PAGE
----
Duel Ch.4

Nic had decided that he didn’t like parties.

Or at least not this party. So far as he understood the concept, parties were supposed to be fun. This party was not fun. This party was nothing but an endless parade of confusion, frustration, and good old-fashioned embarrassment.

For a while Nic had wandered the main hall, trying to figure out what he was supposed to be doing. Conversation was out the window as, of the two people he knew here, one apparently hated him, and the other had vanished without a trace. The rest were all strangers, Nic never having even heard of, let alone met, a single one of them.

Though the same could not be said of the reverse. No matter where Nic went he found people watching him. Some made the effort to be coy about it but most openly stared, muttering, and pointing as he passed. A few made a point of introducing themselves, but it would be a stretch to say they conversed. That would have required more than a handful of words being uttered, the lion’s share of them by the stranger half of the exchange. Mostly he would nod his way through whatever they said until being released back into the wild where everyone could continue to gawk at him.

The whole thing left Nic in a strange state, vaguely troubled as to why everyone was so interested in him. He couldn’t shake the feeling that a joke was being made at his expense, but he also could detect no malice in anyone’s words. Everyone seemed genuine in their words, perhaps even intrigued, they simply refused to explain why and at this point Nic was too afraid to ask. All he could do was continue wandering, giving the people what they wanted and suffering the bafflement.

It might not have been so bad if he wasn’t also starving. He hadn’t eaten since lunch; the invitation having given him the impression that food would be served. This did indeed turn out to be the case, a small legion of gaudy automatons patrolling the crowd with trays of drinks and succulents. Just the sight and smell of them was mouth-watering, infinitely better than anything Greytower’s drab autochef had ever expelled.

Not for him though it seemed. Every time Nic tried to approach one of the automatons, something would happen to thwart him. A sudden surge in the crowd, a convenient emptying of every tray in grabbing range, a loud drunken upset by an overeager guest, and once Nic swore an automaton had just flatly turned around and walked the other direction, not even pretending it was doing otherwise. Nic suspected an organized effort to deny him food. Though that could just be his hunger and annoyance talking.

After many attempts, Nic finally gave up and retreated to one of the less populated corners. It felt as if he’d been here for hours, his feet sore from standing and the constant game of appetizer keep away. Glancing at his chrono, Nic was dismayed to discover this to be a gross overestimation. Not even an hour had passed and that was only if he rounded up. Thinking about it, he didn’t even know how long Master Orlin was planning to keep them here. He’d seen neither hide nor hair of his teacher since the elder Worthington had led him away.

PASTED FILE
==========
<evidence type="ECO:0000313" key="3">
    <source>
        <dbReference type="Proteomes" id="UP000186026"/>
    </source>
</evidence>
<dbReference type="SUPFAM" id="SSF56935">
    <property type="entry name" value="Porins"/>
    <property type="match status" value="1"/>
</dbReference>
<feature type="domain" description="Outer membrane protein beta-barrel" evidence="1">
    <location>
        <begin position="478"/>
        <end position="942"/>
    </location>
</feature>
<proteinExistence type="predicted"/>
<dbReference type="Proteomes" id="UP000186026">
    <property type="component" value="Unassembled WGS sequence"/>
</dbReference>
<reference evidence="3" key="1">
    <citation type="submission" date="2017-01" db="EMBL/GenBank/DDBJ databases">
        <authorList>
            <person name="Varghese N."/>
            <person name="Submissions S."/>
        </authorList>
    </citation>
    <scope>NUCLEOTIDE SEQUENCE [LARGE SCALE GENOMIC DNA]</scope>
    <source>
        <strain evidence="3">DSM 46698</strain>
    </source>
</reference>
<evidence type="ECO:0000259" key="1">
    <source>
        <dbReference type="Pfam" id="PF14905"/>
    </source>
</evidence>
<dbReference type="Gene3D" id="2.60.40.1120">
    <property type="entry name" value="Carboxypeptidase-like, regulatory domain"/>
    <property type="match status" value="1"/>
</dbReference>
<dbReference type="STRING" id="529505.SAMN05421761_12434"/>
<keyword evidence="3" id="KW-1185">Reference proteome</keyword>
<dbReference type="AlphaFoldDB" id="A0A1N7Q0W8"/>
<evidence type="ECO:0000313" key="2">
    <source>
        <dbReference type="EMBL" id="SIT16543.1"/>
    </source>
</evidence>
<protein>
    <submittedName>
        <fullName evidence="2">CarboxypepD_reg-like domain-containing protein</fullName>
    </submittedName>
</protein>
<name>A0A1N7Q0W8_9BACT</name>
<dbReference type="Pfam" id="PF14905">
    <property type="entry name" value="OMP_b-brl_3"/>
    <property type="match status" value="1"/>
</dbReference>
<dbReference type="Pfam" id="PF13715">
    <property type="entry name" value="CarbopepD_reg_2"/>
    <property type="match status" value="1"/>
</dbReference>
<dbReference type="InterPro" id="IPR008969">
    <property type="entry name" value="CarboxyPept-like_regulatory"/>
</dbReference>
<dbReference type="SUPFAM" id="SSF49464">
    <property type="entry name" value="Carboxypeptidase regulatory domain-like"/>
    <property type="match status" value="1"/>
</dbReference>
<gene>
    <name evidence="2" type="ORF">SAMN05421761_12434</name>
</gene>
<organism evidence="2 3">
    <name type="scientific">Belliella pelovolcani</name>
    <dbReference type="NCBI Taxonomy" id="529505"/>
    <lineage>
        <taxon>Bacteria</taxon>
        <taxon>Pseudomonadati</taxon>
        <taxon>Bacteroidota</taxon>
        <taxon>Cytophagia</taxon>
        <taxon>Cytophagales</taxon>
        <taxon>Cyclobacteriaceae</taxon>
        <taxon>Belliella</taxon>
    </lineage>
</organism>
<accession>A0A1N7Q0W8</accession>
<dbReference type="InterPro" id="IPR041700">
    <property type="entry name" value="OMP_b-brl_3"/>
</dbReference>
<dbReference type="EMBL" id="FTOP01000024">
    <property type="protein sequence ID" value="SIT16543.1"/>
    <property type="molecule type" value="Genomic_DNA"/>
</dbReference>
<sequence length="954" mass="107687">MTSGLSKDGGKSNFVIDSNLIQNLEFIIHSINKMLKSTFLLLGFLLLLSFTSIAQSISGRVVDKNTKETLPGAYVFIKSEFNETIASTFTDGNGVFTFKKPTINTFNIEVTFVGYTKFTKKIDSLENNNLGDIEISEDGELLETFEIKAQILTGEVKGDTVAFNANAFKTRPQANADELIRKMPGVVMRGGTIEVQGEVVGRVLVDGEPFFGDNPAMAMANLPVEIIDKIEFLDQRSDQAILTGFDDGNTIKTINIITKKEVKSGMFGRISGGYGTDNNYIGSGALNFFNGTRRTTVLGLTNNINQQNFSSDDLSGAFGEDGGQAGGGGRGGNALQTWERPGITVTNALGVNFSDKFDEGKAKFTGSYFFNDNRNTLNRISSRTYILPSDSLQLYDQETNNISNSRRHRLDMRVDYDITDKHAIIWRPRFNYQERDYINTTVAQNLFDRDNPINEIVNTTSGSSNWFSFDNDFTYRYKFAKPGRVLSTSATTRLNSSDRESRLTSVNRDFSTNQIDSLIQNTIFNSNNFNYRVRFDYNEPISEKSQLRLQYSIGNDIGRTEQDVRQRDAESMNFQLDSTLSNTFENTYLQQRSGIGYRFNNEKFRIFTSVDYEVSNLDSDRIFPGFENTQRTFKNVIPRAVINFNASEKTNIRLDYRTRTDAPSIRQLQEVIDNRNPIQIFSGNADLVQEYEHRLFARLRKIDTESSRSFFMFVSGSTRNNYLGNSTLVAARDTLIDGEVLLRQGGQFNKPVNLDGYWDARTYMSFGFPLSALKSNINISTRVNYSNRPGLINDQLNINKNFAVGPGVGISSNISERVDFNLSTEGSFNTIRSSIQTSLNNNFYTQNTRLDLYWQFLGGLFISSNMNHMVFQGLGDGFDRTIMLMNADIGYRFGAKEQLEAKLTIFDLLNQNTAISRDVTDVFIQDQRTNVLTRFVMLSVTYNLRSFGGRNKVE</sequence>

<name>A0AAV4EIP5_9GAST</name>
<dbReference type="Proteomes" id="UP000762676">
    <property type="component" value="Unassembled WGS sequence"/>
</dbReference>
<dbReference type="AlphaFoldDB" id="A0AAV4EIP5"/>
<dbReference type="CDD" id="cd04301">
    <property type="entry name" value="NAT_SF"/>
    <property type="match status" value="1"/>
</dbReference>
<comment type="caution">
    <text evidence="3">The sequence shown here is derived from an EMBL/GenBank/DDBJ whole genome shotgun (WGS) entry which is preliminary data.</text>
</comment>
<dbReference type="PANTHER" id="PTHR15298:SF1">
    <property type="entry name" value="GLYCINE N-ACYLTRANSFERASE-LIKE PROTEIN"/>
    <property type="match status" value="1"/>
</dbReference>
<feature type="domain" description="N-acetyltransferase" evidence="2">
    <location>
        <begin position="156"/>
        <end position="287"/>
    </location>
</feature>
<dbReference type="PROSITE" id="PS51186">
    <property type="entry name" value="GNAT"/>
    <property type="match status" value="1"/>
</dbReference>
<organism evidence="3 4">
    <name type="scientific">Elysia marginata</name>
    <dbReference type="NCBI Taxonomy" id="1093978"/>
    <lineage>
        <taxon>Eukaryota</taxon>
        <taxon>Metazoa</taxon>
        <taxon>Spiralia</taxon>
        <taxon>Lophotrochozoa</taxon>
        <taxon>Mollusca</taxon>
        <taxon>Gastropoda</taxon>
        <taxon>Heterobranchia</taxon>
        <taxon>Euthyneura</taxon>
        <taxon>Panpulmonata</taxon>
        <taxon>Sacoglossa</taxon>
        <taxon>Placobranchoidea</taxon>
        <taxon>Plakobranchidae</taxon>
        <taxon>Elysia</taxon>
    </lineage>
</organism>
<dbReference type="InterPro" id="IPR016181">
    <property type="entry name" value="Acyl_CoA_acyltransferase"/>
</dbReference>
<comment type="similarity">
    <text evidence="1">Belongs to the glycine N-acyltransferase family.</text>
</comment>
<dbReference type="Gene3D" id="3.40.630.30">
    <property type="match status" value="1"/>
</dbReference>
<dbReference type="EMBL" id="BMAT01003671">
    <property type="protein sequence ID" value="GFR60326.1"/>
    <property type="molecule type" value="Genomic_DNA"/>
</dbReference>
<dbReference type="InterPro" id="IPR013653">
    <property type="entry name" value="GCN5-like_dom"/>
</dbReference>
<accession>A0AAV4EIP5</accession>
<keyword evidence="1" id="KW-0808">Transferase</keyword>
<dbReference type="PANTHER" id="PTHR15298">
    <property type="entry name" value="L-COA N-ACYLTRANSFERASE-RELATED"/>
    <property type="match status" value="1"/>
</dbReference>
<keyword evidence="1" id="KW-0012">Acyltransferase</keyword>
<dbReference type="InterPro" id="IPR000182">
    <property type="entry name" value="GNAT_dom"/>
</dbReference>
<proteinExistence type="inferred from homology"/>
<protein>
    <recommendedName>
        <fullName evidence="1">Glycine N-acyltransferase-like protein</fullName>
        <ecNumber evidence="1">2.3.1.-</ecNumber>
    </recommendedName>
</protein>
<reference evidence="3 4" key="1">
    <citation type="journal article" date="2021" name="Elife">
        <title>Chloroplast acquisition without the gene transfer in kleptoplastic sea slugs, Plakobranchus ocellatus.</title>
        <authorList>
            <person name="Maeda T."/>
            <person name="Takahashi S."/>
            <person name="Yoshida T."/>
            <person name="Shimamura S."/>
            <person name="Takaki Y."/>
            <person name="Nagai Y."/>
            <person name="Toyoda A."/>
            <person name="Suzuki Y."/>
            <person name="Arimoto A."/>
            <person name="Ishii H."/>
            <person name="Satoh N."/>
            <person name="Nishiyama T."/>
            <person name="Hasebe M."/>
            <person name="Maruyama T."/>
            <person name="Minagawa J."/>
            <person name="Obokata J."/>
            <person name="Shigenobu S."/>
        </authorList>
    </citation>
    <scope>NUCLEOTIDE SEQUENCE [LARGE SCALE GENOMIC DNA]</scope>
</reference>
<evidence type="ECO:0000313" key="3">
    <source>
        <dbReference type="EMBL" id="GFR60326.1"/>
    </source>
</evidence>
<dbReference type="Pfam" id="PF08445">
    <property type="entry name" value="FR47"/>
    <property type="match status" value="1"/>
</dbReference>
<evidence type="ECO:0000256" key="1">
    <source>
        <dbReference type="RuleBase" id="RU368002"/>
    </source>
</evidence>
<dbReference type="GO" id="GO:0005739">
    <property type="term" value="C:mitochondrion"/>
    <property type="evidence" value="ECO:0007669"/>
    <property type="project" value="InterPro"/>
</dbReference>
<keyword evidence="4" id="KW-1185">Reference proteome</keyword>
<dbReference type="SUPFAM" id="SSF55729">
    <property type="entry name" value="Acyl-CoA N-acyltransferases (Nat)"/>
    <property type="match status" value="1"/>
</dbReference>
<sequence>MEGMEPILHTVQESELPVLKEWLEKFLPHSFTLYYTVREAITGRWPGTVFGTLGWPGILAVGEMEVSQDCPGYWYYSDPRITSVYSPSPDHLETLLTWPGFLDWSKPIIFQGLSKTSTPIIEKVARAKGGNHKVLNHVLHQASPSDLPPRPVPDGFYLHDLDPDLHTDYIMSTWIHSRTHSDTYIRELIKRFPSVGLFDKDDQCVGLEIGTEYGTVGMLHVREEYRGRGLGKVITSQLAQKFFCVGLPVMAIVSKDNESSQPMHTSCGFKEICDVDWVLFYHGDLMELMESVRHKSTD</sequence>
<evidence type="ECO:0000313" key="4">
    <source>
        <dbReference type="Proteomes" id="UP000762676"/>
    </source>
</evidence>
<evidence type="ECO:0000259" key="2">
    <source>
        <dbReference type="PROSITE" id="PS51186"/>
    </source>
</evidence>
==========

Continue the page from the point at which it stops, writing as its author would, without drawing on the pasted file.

Looking back out on the crowds, Nic felt another bout of that overwhelming sensation he’d gotten at the front door. Worse this time, feeling like a enormous wave poised to come crashing down upon him. A few people continued their fascinated stares, seemingly finding no end of fascination in his distress.

Not even an hour. What a fun night he was having.

Noticing another pair of people making moves to approach him, Nic decided he’d had about enough of crowds. He turned away from the main floor, skirting around its edge until he found an open door and passed through. It opened into another large chamber, a lesser imitation of the main hall and no less packed for it. He felt the stares here as well and so carried on, passing again through the first door that presented itself.

He continued this tactic for many minutes, having not the slightest idea where he was going, simply following where the press of people was lightest. It carried him through a series of progressively smaller rooms, though that was a very relative term in this house. No single room seemed content to be anything less than cavernous, sprawling out over vast distances like a flood of polished marble and woodwork. Even the mere connecting spaces could easily fit his entire childhood apartment inside them with room to spare. Even the crowd failed to keep up with such vastness, its roar fading away steadily as Nic encountered fewer and fewer people.

Finally, blessedly, he found himself alone with naught but calm and quiet to accompany him. Nic was entirely fine with that, feeling some of the tension fade from his shoulders. He hadn’t realized just how wound up he’d been back there and was suddenly very glad this place was so massive. He was still ravenously hungry of course but he’d take whatever victories he could.